No Starbucks

A traditional Chinese cafe has opened in the Forbidden City where a Starbucks had been. The Starbucks was forced to close from the torrent of protests and accusations of “tarnishing the historical site.”

BBC tells the story of how the Starbucks had been a sore spot for the Chinese since it opened in 2000.

Of course this is part of a much larger conversation about globalisation, national identities, and historical pride. Starbucks, one of the many masks of ruthless American imperialism, has set an aggressive schedule for opening new shops worldwide — including China. And China itself has set it’s sights on global brand positioning, centered around the 2008 Olympics. So where do we draw the line? Are historic sites off-limits to global chain stores? Should they be restricted to national brands or a locally-owned businesses?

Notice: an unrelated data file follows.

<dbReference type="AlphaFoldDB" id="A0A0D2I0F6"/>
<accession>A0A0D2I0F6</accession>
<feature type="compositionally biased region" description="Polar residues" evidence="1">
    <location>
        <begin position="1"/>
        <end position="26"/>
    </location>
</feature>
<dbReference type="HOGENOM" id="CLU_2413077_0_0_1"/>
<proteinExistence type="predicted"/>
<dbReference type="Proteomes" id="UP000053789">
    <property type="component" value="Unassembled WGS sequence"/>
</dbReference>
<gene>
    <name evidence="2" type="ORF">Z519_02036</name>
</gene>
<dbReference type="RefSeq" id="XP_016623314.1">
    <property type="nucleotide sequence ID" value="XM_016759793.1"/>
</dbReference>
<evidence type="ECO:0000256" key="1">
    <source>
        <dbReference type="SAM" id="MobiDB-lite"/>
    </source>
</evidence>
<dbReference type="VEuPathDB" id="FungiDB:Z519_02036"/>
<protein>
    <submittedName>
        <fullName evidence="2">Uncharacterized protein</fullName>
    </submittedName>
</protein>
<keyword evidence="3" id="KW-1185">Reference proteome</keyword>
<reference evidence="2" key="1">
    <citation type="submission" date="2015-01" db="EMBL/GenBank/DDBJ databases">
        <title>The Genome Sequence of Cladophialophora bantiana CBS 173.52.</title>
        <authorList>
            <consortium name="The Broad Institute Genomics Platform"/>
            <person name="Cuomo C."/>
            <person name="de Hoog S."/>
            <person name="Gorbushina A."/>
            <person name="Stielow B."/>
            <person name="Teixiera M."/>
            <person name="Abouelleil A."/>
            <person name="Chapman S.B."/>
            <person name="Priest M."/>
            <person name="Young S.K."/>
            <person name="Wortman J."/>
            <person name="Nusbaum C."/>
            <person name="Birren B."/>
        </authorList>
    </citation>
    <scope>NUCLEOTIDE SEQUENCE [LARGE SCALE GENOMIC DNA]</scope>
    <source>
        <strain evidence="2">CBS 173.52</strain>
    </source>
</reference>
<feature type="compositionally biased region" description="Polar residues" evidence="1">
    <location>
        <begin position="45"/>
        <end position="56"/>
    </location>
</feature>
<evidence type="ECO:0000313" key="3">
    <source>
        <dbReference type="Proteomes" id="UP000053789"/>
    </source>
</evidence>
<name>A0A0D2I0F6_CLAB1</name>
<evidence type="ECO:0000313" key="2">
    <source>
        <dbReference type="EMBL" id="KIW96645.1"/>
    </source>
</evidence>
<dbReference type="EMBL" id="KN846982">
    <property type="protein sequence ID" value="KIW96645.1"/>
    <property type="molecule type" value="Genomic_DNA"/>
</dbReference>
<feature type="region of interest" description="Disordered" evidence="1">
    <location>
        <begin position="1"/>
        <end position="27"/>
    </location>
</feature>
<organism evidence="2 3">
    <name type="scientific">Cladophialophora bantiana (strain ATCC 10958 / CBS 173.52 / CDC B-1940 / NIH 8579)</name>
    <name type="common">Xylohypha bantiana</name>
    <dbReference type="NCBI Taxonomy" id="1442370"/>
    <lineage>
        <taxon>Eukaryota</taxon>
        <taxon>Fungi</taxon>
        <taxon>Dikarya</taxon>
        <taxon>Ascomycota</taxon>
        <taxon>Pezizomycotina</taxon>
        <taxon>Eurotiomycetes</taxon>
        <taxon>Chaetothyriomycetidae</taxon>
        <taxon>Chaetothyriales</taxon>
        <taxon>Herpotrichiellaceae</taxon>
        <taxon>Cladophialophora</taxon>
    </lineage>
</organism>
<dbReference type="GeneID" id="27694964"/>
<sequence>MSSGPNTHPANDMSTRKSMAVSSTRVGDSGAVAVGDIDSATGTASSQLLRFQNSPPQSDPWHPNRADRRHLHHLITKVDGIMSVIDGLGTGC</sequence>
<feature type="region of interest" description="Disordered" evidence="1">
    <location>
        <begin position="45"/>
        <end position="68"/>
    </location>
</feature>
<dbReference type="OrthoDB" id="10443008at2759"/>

Then again, if the tables were turned, I don’t I would want a big Chinese coffee shop out front of, say, Mount Rushmore. Or Buckingham Palace. Or the Taj Mahal. You know what I’m saying?

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